This page covers the steps needed to prepare your machine to build a bleeding-edge, development version of Firefox on Windows.
Mozilla takes time to build. You need a development-class system:
- A fast processor, ideally with several cores.
- At least 2 GB of RAM, 4 GB or higher recommended.
- 1.5 GB NTFS or 3 GB FAT disk space, or more
- Windows Vista or later recommended (the build should work on Windows XP though).
The Mozilla build process requires many tools that are not installed on most Windows systems. In addition to Visual Studio, you must install MozillaBuild, which is a bundle of software including just the right versions of bash, GNU make, autoconf, Mercurial, and much more.
This document is a guide to the MozillaBuild environment, which works with the following versions of the Mozilla codebase available as Mercurial code repositories:
- mozilla-central/mozilla-aurora/mozilla-beta/mozilla-release (Firefox)
- comm-central/comm-aurora/comm-beta/comm-release (Thunderbird)
It works with the following compilers ("Official" means this is what we use for the builds we release as the Firefox product):
|VC12 (Visual Studio 2013)||VC14 (Visual Studio 2015)|
Install build prerequisites
Complete each of these steps otherwise you may not be able to build successfully, there are notes on these software requirements below.
- Make sure your system is up-to-date through Windows Update. (Windows XP needs at least Service Pack 2 and .NET Framework 2.0.)
- Install a version of Visual Studio that supports C++ development: VS 2013 for Windows Desktop (free), VS 2013 Community (free), VS 2013 Pro or Express (free).
- You may need to install one or more Windows SDKs. See Windows SDK versions for a quick guide.
- Install the June 2010 DirectX SDK (optional, see #Microsoft_DirectX_SDK).
- Install MozillaBuild, a package of additional build tools. (If you see a Windows error dialog giving you the option to re-install with the 'correct settings', choose that option and after that all should be well.)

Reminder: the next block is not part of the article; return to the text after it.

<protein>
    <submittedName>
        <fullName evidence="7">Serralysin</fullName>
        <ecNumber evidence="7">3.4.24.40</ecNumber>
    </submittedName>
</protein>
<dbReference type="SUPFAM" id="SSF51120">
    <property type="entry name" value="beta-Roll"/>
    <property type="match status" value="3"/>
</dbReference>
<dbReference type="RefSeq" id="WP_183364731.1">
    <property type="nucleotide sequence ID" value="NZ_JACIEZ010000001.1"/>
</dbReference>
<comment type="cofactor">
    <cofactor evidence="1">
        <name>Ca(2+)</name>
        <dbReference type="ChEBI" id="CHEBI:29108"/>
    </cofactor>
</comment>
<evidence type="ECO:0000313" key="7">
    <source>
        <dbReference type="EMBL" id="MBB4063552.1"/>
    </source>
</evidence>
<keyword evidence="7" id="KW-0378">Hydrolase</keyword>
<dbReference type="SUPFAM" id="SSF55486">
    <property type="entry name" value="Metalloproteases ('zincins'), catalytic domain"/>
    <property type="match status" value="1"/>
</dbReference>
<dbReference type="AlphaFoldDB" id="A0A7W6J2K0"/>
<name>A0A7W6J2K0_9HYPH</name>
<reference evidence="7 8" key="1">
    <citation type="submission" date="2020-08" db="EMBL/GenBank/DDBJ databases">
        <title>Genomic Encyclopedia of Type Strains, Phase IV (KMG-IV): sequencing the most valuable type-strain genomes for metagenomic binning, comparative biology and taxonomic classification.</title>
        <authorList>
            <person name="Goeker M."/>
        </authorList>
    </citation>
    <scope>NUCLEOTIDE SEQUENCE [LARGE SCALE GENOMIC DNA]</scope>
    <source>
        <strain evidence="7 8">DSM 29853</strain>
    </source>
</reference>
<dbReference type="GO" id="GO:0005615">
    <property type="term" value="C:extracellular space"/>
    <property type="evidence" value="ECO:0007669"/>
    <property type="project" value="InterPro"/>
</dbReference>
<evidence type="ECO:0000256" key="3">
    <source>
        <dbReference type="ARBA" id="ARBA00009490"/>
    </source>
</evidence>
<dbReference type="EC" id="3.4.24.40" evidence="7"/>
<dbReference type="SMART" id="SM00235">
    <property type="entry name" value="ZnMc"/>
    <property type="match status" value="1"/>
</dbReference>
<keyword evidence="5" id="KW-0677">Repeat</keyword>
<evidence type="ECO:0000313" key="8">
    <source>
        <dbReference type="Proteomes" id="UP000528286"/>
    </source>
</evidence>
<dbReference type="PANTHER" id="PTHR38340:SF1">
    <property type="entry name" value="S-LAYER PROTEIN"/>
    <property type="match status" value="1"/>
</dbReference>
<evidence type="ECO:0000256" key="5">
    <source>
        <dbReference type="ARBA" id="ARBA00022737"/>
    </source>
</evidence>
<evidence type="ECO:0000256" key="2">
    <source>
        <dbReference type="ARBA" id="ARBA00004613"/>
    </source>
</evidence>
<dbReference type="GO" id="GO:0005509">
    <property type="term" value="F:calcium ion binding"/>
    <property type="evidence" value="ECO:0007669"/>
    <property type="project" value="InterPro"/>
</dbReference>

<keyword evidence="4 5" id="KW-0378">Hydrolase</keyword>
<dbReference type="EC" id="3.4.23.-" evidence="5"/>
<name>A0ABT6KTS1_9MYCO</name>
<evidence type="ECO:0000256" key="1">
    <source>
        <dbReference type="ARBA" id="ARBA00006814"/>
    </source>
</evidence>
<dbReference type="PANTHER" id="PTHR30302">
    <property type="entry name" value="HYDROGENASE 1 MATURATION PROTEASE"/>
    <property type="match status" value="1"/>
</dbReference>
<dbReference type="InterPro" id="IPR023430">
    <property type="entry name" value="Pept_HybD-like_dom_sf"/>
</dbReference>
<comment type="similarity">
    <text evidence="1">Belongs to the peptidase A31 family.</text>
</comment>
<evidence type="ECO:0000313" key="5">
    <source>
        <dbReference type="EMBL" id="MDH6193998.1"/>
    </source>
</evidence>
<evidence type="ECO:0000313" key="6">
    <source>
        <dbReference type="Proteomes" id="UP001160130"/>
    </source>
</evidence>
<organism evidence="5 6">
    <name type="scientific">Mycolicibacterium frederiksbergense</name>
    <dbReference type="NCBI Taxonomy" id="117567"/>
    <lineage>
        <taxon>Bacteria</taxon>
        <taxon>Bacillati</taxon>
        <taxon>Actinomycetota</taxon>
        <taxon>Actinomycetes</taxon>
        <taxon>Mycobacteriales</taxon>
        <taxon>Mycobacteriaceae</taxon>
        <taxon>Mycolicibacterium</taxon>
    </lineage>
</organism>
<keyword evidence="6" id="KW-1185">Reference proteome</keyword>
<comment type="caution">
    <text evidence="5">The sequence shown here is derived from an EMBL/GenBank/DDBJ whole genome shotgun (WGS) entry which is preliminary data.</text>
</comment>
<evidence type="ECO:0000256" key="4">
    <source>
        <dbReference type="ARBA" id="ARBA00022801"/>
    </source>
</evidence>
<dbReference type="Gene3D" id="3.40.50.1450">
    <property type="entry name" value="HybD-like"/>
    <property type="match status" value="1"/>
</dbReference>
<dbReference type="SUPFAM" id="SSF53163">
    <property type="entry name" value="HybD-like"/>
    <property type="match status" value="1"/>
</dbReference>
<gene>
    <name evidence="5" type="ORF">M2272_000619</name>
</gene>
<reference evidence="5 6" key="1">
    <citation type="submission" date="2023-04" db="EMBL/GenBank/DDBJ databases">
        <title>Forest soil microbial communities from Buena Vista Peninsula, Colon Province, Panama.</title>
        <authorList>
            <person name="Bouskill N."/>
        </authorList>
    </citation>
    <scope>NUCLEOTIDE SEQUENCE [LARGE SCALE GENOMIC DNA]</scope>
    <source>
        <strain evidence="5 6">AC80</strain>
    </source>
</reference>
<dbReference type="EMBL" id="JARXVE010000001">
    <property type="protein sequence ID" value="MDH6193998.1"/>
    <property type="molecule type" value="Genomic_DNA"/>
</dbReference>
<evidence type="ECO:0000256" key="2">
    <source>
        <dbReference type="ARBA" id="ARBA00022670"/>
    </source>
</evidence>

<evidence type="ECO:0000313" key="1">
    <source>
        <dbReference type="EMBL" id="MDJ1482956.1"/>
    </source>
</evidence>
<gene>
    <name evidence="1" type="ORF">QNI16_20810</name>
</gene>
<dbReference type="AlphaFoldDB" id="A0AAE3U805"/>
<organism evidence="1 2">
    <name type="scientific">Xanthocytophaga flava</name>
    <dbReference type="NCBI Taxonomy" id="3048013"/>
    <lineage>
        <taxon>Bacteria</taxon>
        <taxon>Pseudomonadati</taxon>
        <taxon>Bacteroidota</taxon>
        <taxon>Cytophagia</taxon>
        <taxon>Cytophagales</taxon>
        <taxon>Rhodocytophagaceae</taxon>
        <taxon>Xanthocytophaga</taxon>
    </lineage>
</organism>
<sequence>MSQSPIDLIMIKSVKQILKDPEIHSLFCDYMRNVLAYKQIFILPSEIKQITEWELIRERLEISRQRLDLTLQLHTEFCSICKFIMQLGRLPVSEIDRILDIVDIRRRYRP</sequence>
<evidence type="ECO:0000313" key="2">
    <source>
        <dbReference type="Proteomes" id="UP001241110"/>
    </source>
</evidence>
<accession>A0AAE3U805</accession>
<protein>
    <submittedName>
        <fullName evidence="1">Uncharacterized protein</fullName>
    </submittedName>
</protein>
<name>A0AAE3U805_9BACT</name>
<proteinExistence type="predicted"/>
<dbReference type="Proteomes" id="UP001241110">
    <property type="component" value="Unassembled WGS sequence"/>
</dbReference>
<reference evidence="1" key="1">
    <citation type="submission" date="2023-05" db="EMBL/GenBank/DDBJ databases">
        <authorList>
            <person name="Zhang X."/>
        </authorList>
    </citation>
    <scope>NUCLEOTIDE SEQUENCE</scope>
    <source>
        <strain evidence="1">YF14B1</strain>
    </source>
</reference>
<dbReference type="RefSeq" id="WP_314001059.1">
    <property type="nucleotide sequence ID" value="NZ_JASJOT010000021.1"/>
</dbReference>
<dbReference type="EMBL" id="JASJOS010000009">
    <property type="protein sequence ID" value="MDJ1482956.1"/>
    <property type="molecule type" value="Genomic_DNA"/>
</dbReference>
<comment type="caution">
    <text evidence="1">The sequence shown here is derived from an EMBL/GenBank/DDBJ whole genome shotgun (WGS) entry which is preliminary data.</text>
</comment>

The rest of the build steps are done from the MSYS shell installed with MozillaBuild (the MINGW32 shell). NOTE that this is not the same as an MS-DOS CMD.EXE Shell.
Mozilla will not build if some tools are installed at a path that contains spaces or other breaking characters such as pluses, quotation marks, or meta characters. The Visual C++ tools may be installed in a directory which contains spaces (the default install location is preferred).
Opening a Build Command Prompt
After the prerequisites are installed, launch one of the following batch files from the
forVisual Studio 2013)
start-shell-msvc2015.bat (for Visual Studio 2015)
start-shell-msvcNNNN-x64.batfiles (unless you know what you're doing). Those files are experimental and unsupported. See the Build:MozillaBuild For x64 wiki page.
This will launch a MSYS command prompt properly configured to build one of the aforementioned code bases.
All further commands should be executed in this command prompt window.
Create directory for the source
It's a sensible idea to create a new directory dedicated solely to the code.
cd /c; mkdir mozilla-source; cd mozilla-source
Now you are ready to get the Firefox source and build, continue on from Simple Firefox build (Get_the_source).
Notes on some of the required software
Microsoft DirectX SDK